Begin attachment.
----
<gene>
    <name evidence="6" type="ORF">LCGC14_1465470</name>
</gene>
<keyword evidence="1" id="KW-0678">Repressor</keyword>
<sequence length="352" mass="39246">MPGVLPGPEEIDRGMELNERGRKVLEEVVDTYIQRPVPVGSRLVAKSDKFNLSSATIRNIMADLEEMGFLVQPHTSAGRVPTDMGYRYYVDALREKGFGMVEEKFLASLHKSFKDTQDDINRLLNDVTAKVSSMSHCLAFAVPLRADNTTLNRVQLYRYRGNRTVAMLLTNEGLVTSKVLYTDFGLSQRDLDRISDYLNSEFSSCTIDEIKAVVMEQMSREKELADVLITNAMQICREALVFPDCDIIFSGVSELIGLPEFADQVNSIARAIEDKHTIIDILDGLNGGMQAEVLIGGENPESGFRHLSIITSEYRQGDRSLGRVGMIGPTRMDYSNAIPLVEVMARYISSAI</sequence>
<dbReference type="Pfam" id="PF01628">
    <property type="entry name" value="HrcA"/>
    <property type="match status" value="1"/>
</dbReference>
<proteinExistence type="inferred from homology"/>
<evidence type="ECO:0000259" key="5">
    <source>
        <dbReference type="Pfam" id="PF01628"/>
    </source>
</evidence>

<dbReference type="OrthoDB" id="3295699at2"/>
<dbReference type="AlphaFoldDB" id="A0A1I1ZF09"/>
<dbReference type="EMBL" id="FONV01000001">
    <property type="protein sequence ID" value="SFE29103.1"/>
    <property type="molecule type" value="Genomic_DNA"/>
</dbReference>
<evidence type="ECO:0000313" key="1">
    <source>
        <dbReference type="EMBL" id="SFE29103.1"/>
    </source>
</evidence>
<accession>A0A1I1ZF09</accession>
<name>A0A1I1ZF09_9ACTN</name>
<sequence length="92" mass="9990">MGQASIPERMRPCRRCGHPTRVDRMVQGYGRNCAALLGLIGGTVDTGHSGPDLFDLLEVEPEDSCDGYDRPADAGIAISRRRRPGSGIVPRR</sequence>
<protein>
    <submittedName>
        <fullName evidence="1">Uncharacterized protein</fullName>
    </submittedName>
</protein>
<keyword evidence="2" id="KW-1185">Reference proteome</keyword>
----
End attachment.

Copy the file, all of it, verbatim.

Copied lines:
<gene>
    <name evidence="6" type="ORF">LCGC14_1465470</name>
</gene>
<keyword evidence="1" id="KW-0678">Repressor</keyword>
<sequence length="352" mass="39246">MPGVLPGPEEIDRGMELNERGRKVLEEVVDTYIQRPVPVGSRLVAKSDKFNLSSATIRNIMADLEEMGFLVQPHTSAGRVPTDMGYRYYVDALREKGFGMVEEKFLASLHKSFKDTQDDINRLLNDVTAKVSSMSHCLAFAVPLRADNTTLNRVQLYRYRGNRTVAMLLTNEGLVTSKVLYTDFGLSQRDLDRISDYLNSEFSSCTIDEIKAVVMEQMSREKELADVLITNAMQICREALVFPDCDIIFSGVSELIGLPEFADQVNSIARAIEDKHTIIDILDGLNGGMQAEVLIGGENPESGFRHLSIITSEYRQGDRSLGRVGMIGPTRMDYSNAIPLVEVMARYISSAI</sequence>
<dbReference type="Pfam" id="PF01628">
    <property type="entry name" value="HrcA"/>
    <property type="match status" value="1"/>
</dbReference>
<proteinExistence type="inferred from homology"/>
<evidence type="ECO:0000259" key="5">
    <source>
        <dbReference type="Pfam" id="PF01628"/>
    </source>
</evidence>

<dbReference type="OrthoDB" id="3295699at2"/>
<dbReference type="AlphaFoldDB" id="A0A1I1ZF09"/>
<dbReference type="EMBL" id="FONV01000001">
    <property type="protein sequence ID" value="SFE29103.1"/>
    <property type="molecule type" value="Genomic_DNA"/>
</dbReference>
<evidence type="ECO:0000313" key="1">
    <source>
        <dbReference type="EMBL" id="SFE29103.1"/>
    </source>
</evidence>
<accession>A0A1I1ZF09</accession>
<name>A0A1I1ZF09_9ACTN</name>
<sequence length="92" mass="9990">MGQASIPERMRPCRRCGHPTRVDRMVQGYGRNCAALLGLIGGTVDTGHSGPDLFDLLEVEPEDSCDGYDRPADAGIAISRRRRPGSGIVPRR</sequence>
<protein>
    <submittedName>
        <fullName evidence="1">Uncharacterized protein</fullName>
    </submittedName>
</protein>
<keyword evidence="2" id="KW-1185">Reference proteome</keyword>